In order to explore the potential of the seabed, the National Institute of Ocean Technology’s (NIOT) MATSYA 6000 will dive 6,000-meter into the Indian Ocean under the Samudrayaan mission.



  • India’s seabed and the relevant zones with economic potential are not deeper than 6,000 metres.
  • India’s energy needs and increasing competition to harness ocean resources are the key thrust for the Samudrayaan mission.
  • The International Seabed Authority (ISA) has allocated about 75,0000 square kilometres in the Central Indian Ocean Basin (CIOB) to conduct exploratory mining (of polymetallic nodules).
  • Just this month the UN passed the High Seas treaty (India too has committed to this) that seeks to protect 30% of the world’s ocean by 2030.
  • MATSYA-6000 is a spherical, titanium hull (made by ISRO) equipped with life-support, capable of floating underwater and collecting soil and rock samples from the seabed with attached robotic arms.
      • Three navigators, over a fortnight and about 1,500 km away from Kanyakumari will undertake multiple trips – each lasting about 12 hours (descent and ascent will be 8 hours and rest is exploration, surveying and scientific activity).
      • At a depth of 6,000 metres, the weight of water would be nearly 600 times that at sea level which makes the pressurised hull the most important component of the submersible.
      • About 60% of the submersible was manufactured in India. Components such as cameras, sensors, and communication systems were bought from international vendors.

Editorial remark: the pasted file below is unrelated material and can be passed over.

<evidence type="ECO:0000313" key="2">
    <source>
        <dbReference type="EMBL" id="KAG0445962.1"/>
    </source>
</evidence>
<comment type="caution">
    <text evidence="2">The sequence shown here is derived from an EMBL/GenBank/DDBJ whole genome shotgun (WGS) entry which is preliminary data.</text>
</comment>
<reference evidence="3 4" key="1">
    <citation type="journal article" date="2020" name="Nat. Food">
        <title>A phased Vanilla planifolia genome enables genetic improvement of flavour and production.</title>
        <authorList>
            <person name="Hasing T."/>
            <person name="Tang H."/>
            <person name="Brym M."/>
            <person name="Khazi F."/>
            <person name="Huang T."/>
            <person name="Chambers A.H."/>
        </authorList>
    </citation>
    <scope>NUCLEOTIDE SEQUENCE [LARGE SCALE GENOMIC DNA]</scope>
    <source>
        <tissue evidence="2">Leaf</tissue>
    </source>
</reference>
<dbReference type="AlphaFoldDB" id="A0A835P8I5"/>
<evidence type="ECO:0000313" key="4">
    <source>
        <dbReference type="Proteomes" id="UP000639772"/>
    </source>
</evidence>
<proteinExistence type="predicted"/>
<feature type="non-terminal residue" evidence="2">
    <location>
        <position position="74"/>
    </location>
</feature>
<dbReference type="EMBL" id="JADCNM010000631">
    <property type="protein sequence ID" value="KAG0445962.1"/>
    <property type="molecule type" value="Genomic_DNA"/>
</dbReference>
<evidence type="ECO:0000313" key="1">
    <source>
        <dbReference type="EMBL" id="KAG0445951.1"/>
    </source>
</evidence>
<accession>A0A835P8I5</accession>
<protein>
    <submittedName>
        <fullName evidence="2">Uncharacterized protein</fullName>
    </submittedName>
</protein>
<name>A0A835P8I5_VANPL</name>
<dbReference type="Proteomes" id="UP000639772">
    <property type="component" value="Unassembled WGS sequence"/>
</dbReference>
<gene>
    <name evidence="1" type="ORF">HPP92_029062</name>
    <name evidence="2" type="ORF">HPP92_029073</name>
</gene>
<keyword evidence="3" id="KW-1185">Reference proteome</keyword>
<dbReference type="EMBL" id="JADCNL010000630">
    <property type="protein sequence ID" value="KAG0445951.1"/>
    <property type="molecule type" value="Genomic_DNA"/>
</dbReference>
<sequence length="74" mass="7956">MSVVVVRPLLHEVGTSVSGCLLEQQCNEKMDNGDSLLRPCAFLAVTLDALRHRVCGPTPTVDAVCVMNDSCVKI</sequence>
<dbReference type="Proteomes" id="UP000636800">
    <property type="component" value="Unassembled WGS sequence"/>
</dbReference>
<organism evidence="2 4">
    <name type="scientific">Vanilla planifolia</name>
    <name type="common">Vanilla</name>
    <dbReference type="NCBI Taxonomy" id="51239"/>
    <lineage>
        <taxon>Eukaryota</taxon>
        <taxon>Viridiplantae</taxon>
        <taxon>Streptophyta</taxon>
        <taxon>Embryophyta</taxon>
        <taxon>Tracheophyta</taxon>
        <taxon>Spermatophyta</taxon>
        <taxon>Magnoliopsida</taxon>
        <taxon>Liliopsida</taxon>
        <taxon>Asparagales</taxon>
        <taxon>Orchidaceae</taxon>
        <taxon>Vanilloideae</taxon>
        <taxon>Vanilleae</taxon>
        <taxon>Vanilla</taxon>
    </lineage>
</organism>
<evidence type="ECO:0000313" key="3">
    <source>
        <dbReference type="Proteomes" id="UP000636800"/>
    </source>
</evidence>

• Over the years, NIOT has consulted with crewed-submersible experts from several countries – Japan, Russia, France and the know-how to ensure a safe ascent and descent.


What is Samudrayaan Mission?

  • Samudrayaan, or the journey into the sea, is a mission launched in 2021 to unlock the mysteries of the deep ocean for mineral resources and develop deep sea technologies for sustainable use of ocean resources.
  • A sub-component of India’s Deep-Sea Mission, the Samudrayaan mission aimed at supporting the Blue Economy initiatives of the Indian government by developing niche technology, vehicles to carry out subsea activities.
  • The MoES is the nodal ministry to implement this multi-institutional ambitious mission.
  • The estimated cost of the mission will be Rs 4077 crore for a period of 5 years to be implemented in a phase-wise manner – cost for the first phase (2021-2024) would be Rs 2823.4 crore.
  • Indian Space Research Organization (ISRO), Indian Institute of Tropical Meteorology (Pune) and Defence Research and Development Organisation (DRDO) will actively participate in this mission.
  • It was conceptualised based on the forthcoming Gaganyaan mission – ISRO’s attempt at a crewed mission into space – expected in late 2024 or 2025.


What is MATSYA 6000?

  • It is a manned submersible vehicle developed by NIOT under the Samudrayaan mission to facilitate humans in the deep ocean in exploring mineral resources like Nickel, Cobalt, Rare Earths, Manganese, etc.
  • Expected to be launched in 2024-25, it would make India only one among six countries (US, Russia, Japan, France, and China) to have piloted a crewed under-sea expedition beyond 5,000 metres.